We are all aware of the PC era when desktop computing made massive waves inside businesses and truly transformed the way employees worked. Today, we are headed into a very similar situation with mobility as it relates to new devices, new roles, and an interesting balance between corporate and personal computing. The days of being tethered to a desktop or laptop are rapidly changing. Heightened awareness concerning security, the many threat vectors being injected into every instantiation of the corporate computing environment, and the opportunities to unleash the potential inside smartphones and tablets are fascinating subjects.
We like to think of this as a transformation from personal computing (PC), where a user was typically associated with a device, to PCS (productivity, communication, and security), where users are associated with a workspace that can be accessed from a variety of devices and locations. The key attributes of PCS include:
Productivity applications: Inclusive of native mobile applications, SaaS, and projected legacy applications, and must include file and data access.
Communication and collaboration: Voice, video, and text options to maintain existing lines of communications as well as create new communication and collaboration surfaces for a productive environment.
Security controls: Common IAM (identity and access management), EMM (enterprise mobility management), single sign-on, digital rights management, and machine learning capabilities to recognize threats before and while they are taking place.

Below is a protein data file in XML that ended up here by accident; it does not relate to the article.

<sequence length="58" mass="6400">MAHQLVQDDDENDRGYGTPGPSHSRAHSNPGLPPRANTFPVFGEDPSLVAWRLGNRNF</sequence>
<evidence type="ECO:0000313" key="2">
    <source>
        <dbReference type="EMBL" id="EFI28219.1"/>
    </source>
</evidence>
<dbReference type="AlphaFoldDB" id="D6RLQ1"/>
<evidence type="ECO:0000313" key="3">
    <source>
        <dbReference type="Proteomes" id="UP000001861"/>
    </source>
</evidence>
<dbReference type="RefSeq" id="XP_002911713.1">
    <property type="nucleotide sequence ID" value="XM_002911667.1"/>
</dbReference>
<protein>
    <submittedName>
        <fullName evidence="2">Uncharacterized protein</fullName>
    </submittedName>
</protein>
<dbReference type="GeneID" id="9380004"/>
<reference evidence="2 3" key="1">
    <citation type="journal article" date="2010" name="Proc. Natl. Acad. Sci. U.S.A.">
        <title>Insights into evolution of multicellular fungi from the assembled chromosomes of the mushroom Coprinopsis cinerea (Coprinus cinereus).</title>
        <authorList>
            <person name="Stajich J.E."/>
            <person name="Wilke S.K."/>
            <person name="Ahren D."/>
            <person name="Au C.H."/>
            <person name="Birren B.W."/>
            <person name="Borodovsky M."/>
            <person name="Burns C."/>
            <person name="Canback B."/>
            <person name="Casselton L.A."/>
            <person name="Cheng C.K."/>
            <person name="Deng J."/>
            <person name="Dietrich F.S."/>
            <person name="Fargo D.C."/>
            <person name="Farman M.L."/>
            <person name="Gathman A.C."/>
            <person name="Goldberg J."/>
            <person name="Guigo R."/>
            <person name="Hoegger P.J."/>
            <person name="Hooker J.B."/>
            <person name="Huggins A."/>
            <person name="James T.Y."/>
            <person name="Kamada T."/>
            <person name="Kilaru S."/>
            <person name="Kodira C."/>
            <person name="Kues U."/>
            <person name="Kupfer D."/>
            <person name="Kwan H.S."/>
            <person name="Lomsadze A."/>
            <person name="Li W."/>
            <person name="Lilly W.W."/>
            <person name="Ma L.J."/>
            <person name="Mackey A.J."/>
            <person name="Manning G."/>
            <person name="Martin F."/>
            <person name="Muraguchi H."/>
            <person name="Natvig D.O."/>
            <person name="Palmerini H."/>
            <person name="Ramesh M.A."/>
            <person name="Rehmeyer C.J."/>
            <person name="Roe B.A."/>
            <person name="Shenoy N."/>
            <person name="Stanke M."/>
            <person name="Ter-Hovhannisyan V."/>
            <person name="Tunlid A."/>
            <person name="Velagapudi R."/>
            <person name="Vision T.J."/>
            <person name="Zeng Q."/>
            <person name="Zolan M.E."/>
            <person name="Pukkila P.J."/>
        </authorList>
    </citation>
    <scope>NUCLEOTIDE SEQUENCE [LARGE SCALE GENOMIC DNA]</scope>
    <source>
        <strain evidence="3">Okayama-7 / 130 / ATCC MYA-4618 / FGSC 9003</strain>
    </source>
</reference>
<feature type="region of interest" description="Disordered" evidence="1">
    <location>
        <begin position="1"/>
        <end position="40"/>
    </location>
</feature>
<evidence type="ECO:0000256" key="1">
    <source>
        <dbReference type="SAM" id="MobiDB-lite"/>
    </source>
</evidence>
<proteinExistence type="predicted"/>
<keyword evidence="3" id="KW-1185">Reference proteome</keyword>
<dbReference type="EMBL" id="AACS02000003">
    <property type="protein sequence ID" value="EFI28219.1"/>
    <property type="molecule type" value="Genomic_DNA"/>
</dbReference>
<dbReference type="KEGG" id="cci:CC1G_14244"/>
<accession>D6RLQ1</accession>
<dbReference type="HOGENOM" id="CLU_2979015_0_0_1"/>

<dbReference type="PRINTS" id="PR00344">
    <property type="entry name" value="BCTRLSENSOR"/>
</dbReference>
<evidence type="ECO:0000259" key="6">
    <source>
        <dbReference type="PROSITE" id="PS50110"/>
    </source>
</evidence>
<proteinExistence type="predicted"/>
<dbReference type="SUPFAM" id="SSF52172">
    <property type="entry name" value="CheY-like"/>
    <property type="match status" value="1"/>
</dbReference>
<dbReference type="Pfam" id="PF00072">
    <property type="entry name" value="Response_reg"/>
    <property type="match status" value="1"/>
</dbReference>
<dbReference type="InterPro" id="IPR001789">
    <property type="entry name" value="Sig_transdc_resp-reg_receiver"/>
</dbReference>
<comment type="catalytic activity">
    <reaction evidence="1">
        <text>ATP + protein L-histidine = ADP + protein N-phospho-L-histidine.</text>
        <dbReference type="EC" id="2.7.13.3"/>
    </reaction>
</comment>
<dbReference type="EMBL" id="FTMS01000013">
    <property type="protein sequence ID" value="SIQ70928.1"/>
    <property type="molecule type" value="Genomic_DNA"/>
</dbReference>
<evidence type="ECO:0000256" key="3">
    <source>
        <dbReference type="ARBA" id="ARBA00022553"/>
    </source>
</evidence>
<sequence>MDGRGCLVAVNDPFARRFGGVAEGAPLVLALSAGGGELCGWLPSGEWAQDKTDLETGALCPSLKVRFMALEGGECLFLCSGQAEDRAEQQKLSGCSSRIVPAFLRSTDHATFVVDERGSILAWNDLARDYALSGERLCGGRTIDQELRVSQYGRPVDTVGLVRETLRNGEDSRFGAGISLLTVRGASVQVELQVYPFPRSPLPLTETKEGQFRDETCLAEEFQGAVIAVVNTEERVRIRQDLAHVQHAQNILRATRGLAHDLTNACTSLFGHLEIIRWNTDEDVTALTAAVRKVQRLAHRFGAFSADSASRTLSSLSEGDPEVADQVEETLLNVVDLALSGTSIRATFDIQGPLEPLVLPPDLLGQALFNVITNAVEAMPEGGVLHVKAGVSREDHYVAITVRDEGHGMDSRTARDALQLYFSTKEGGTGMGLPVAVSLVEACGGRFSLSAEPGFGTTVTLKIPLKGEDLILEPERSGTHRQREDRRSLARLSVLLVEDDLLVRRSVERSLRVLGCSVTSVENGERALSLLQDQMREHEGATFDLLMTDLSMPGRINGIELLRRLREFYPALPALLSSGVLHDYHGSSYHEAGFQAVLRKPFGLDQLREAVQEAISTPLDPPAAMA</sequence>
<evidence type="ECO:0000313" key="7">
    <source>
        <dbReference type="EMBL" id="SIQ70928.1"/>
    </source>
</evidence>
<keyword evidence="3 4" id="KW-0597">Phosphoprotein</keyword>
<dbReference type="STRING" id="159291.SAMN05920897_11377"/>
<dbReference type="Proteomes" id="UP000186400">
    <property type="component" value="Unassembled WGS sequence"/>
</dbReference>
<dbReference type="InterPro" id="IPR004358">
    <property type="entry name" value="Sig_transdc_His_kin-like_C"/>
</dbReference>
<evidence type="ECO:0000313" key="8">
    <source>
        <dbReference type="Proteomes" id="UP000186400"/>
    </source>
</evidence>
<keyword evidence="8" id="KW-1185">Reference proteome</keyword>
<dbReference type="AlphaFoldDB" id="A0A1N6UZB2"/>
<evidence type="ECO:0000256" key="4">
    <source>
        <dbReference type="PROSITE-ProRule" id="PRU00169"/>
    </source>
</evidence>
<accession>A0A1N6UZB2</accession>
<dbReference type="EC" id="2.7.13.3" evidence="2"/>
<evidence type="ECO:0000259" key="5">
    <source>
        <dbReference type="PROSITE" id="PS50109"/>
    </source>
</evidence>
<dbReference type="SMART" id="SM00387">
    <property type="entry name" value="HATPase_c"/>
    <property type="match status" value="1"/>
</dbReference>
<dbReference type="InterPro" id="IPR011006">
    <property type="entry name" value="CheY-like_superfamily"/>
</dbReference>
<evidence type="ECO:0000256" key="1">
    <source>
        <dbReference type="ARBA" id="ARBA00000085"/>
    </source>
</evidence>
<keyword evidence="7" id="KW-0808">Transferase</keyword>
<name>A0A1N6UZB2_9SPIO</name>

A workspace is comprised of a set of applications (inclusive of file access), communication tools, and policies based on the employee’s role and responsibilities. IT manages and maintains the workspace at the user level, enabling an employee to access her workspace from a variety of devices, operating systems, and locations. The workspace also ideally includes some level of self-help.
The employee’s view into and usage of a workspace will vary based on the device type and location. When an employee accesses a workspace on a corporate network from a device with full input capabilities that include keyboard, mouse, touch, video, and audio, he will be assigned native applications that leverage the platform he is accessing the workspace from. If the employee logs into a workspace form a mobile device on a public network, she may get the mobile version of applications and may be limited to the data she can access and functions she can perform. The scenario of accessing a workspace from an unapproved device on an unapproved network (or an approved device on an unapproved network) comes with the capability to block or limit access. These are just a few examples to help demonstrate the flexibility of workspace.
Terri McClure and I double-click into the value of a workspace in the ESG market summary report, Workplace Delivery: Desktop, Application, and Mobility Platforms for Hybrid End-user Computing Environments. While the strategy behind creating a productive workspace is critical to understanding and adapting to a particular business environment, the practice of creating a workspace warrants further exploration and will be discussed in an upcoming blog, Supporting Enterprise Mobility: How to Create a Workspace.